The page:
• Patrick Meier

Observations rom a Mongolian Ger

Updated: Aug 4, 2019



I choose to visit Mongolia in autumn for several reasons; the aim was to photograph snow leopards directly and with the use of camera traps. As the temperature drops and the first snowfall sets in, herbivores slowly migrate to lower levels of the mountain ranges that are their home. Here they can still find food. Inevitably, the snow leopards follow them. It should be easier to observe and photograph these magnificent cats in autumn and late winter. Moreover, as the main tourism season in Mongolia is summer it should be less likely to have camera traps disturbed by other travellers.

Noah’s Ark of the North

Mongolia is truly unique in many ways. Tucked between the zoogeographic regions of Siberia and northern China and separated from Kazakhstan’s vast steppes by the Altai range in the west, the country is home to a particularly rich diversity of northern hemisphere fauna, some of which can now only be found here. The combination of wild animal species in Mongolia is remarkable: Przewalski’s horses, the Asiatic wild ass, wild Bactrian camels, the Mongolian saiga antelope, black-tailed gazelles and Mongolian gazelles, as well as various deer species, Asiatic ibex, and Argali sheep form an impressive group of large herbivores distributed over varied habitats. Corsac foxes and their larger cousins, the red foxes, wolverines, wolves, and black bears can be observed. Snow leopards, Pallas’s cats, Eurasian lynx, Eurasian wildcats, and possibly Chinese mountain cats are present in several areas of Mongolia. Among the smaller predator species are sables, martens, mink, weasels, and polecats, while the smallest herbivores and insectivores include spectacular species such as the Siberian jerboa and Siberian flying squirrel, as well as pikas, marmots, and various small rodents. 12 bat species are native to Mongolia, and there is an impressive seasonal diversity in bird life.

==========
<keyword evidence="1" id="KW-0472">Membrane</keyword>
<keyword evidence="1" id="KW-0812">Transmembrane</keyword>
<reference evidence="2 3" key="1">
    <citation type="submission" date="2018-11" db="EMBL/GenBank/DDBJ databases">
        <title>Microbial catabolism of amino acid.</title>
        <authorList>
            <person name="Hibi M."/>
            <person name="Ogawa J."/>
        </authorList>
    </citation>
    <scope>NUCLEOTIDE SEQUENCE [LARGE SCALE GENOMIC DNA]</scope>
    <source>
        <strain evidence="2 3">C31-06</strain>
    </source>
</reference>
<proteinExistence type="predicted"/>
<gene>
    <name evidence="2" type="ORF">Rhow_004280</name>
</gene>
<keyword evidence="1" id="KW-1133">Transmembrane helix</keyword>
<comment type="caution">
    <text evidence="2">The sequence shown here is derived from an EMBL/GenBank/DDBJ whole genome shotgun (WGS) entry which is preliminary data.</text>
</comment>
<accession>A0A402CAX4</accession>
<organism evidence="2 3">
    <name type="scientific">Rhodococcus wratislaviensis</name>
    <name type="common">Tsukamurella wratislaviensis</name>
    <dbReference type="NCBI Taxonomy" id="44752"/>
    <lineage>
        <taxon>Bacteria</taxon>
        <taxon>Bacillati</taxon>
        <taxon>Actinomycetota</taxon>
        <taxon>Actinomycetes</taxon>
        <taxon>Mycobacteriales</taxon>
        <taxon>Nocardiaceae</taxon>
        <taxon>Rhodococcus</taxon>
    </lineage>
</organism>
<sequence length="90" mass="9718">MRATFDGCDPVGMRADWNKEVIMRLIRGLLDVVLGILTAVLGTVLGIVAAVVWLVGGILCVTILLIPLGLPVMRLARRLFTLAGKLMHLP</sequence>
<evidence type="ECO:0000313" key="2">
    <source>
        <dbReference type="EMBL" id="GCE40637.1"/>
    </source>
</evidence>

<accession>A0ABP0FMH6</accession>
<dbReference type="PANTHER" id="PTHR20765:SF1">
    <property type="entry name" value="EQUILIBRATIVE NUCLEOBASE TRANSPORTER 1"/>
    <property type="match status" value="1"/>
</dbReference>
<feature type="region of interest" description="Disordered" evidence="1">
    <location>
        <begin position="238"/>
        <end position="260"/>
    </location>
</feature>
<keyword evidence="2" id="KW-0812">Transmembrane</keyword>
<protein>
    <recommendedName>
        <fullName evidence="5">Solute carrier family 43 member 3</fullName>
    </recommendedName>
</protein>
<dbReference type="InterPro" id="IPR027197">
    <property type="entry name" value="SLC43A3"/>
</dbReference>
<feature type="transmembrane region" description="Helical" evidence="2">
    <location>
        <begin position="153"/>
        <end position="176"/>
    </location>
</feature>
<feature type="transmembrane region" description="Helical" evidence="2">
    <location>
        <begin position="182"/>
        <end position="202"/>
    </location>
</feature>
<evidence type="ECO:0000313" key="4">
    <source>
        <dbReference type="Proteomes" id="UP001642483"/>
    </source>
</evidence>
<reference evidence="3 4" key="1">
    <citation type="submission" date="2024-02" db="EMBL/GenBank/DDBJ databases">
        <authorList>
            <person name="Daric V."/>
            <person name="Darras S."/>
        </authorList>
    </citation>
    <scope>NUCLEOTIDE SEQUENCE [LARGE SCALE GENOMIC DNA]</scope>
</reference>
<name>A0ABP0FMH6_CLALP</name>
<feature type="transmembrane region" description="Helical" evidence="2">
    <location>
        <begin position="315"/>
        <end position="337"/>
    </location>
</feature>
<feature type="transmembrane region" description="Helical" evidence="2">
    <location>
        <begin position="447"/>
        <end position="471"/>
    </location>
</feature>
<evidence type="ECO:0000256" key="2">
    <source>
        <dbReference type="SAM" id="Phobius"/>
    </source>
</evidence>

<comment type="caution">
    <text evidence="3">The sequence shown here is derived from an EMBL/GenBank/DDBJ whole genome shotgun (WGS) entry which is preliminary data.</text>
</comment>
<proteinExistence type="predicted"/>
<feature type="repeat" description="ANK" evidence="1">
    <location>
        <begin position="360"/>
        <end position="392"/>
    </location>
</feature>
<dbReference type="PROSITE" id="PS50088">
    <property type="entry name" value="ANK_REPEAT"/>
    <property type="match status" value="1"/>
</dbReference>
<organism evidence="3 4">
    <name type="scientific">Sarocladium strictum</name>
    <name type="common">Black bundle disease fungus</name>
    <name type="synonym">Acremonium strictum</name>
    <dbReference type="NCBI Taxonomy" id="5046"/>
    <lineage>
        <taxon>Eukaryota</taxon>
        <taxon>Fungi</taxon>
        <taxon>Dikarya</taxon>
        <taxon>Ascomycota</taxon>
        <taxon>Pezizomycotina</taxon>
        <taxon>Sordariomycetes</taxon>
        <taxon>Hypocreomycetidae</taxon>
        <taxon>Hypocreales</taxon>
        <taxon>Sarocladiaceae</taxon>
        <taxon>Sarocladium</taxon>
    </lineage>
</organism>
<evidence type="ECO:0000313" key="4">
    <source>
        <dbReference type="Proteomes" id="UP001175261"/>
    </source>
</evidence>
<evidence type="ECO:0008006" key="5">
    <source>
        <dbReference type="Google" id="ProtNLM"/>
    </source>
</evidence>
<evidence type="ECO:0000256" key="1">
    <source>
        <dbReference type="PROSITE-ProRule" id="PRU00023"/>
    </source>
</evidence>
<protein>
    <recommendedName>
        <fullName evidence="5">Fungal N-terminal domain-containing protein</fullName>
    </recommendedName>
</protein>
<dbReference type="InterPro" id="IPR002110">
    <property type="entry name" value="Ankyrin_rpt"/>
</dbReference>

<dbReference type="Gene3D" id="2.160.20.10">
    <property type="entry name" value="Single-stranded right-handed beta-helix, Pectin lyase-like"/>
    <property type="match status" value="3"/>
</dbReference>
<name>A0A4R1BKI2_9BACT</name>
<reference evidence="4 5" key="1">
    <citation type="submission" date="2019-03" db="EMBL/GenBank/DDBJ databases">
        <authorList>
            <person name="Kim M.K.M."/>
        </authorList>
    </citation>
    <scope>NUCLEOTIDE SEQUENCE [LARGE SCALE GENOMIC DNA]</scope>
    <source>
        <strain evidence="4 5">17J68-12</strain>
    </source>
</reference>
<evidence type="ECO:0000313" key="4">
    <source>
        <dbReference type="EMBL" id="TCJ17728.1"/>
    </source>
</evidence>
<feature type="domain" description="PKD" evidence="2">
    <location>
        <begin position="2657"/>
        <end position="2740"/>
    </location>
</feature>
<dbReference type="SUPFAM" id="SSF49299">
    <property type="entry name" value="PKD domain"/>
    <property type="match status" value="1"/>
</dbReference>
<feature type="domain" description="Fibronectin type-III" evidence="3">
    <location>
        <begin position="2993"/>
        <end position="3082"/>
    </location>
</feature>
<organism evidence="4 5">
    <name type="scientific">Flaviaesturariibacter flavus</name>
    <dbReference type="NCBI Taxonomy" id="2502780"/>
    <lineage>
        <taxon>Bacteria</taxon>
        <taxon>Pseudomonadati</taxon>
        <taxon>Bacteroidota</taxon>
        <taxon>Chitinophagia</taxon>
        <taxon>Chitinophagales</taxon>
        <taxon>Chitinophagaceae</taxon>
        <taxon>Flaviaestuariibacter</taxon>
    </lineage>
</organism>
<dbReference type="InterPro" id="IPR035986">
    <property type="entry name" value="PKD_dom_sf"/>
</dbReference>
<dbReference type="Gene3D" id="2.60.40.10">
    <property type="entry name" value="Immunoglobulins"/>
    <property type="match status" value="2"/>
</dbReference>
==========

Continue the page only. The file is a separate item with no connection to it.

Regarding its biodiversity, Mongolia is on eye-level with some of the most spectacular wildlife travel destinations in Africa, South America, and Asia. None of its neighbouring countries combine the particular diversity in habitats and landscapes found in Mongolia. This diversity, and the distinct advantage of a very low human population density, provides Mongolia the potential to be a Noah’s Ark of the north-eastern hemisphere. In other words: Mongolia could be one of the worlds prime wildlife travel destinations. Wildlife and nature enthusiasts who have seen the gardens of Eden that are the Okavango Delta and the southern African river systems in Botswana, Zimbabwe and Zambia, who have observed the endless congregations of ungulates in the East-African plains, and the Nile floodplains, who searched for jaguars in the Brazilian Pantanal, tracked pumas in Patagonia, followed orangutans in Borneo’s primary rainforests, and tigers in the Indian jungles, who immersed themselves in Australia’s wilderness, and endured rough seas and icy weather to find Antarctic wildlife, and polar bears far up north: they would ecstatically plan their expeditions to follow the footsteps of the great Khans, in search of Mongolia’s wild treasures. –

However, for now at least this must remain a dream.


Paradise under unlikely siege